In celebration of National Pollinator Week, Bayer announced two new initiatives: a nationwide call for the next generation of beekeepers and pollinator health advocates to apply for the Bayer Bee Care Blue Ribbon Beekeeper Award, and a seed giveaway program to make free seeds available to pollinator enthusiasts interested in planting forage through the Bayer Feed a Bee initiative. National Pollinator Week, taking place this year June 22 to 28, was established 13 years ago by Pollinator Partnership to raise awareness about the significant work pollinators do to help put food on our tables.
An initiative of the Bayer Bee Care Program, the Blue Ribbon Beekeeper Award recognizes students between the ages of 12 and 18 who are actively working to support honey bee and pollinator health in their communities. Those who apply have the opportunity to win $3,000 (1st place), $2,000 (2nd place) or $1,000 (3rd place) to support the continuation of their work or to help fund their college tuition.
“Now more than ever, it’s critical that the industry recognize and empower students who will become our future scientists, resource managers, environmentalists, apiarists, and educators,” said Aimee Hood, regulatory and scientific engagement lead for Crop Science, a division of Bayer.
Last year, Bayer introduced the Blue Ribbon Beekeeper Award, which recognized past winners and standout applicants of its former program, the Young Beekeeper Award. This year’s program will again celebrate the outstanding achievements of young people who have made a positive impact on their communities through beekeeping or other pollinator-related research and activities. Past honorees have won based on their efforts researching treatments for American foulbrood disease and Varroa mites, honey bees’ No. 1 enemy; educating their communities about the importance of pollinators; managing their own hives, standing out in their respective beekeeping associations, and more.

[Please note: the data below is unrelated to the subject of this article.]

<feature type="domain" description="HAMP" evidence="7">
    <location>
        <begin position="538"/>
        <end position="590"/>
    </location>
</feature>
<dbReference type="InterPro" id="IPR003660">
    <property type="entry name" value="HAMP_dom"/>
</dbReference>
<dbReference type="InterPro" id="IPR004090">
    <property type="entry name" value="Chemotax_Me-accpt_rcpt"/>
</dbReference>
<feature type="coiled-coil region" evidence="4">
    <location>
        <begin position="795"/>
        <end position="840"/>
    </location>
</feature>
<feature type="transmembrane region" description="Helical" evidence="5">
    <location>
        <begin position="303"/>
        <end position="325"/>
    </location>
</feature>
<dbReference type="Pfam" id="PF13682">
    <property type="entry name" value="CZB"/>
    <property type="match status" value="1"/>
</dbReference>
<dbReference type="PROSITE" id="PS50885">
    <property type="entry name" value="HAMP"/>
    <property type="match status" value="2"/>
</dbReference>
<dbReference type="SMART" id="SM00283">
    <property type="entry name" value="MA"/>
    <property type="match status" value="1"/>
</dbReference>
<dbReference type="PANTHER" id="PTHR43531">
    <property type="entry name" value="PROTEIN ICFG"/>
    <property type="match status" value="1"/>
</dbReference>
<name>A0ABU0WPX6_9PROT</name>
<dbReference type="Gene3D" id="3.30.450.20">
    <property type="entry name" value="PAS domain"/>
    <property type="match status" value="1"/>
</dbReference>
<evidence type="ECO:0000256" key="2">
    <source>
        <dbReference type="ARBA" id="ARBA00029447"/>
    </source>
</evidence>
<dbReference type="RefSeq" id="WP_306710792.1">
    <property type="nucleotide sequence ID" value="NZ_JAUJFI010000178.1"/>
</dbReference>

The 2020 winners will be determined by a panel of industry experts. In addition to Aimee Hood, panel members include:
- Joan Gunter, president, American Beekeeping Federation
- Brandon Hopkins, assistant research professor, apiary and laboratory manager, Washington State University
- Grace Kunkel, communications coordinator, Project Apis m.
- Jake Reisdorf, first-ever Young Beekeeper Award winner and 2019 Blue Ribbon Beekeeper Award winner; CEO, Carmel Honey Company
The judges will select winners based on their applications, their responses to two essay questions and a professional reference from an individual involved in the student’s project, such as a mentoring beekeeper/apiarist, community or agricultural organization leader, grower, teacher, school official, or member of another relevant organization (e.g., beekeeping or gardening association).
“It’s incredibly important for companies like Bayer to recognize and support the work young beekeepers are doing for pollinator health,” said Reisdorf, who is 17 years old and a rising senior. “From a young age, I’ve been fascinated by bees, so I love teaching others about pollinators and their contributions to our food supply. As a high school student, I strive to lead my community by example by engaging young students across the country to get excited about beekeeping and STEM education, and I’m excited that Bayer is just as committed.”
Any student between the ages of 12 and 18 who has approval from a legal guardian as well as a sponsoring mentor may apply for the 2020 award. To review application requirements and enter online, please visit their website.
Also in recognition of National Pollinator Week, the Bayer Feed a Bee initiative is relaunching its seed giveaway program, focused on making free seeds available to pollinator enthusiasts around the country looking to do their part to support the health of bees, butterflies and other pollinators. Those interested in requesting pollinator-attractant seeds can visit the Feed a Bee website today to request a free shipment of Feed a Bee seed packets, which can be used to create a pollinator haven in backyards, community gardens, on windowsills, doorsteps, and more to help fill the gap of existing pollinator forage sources across the U.S.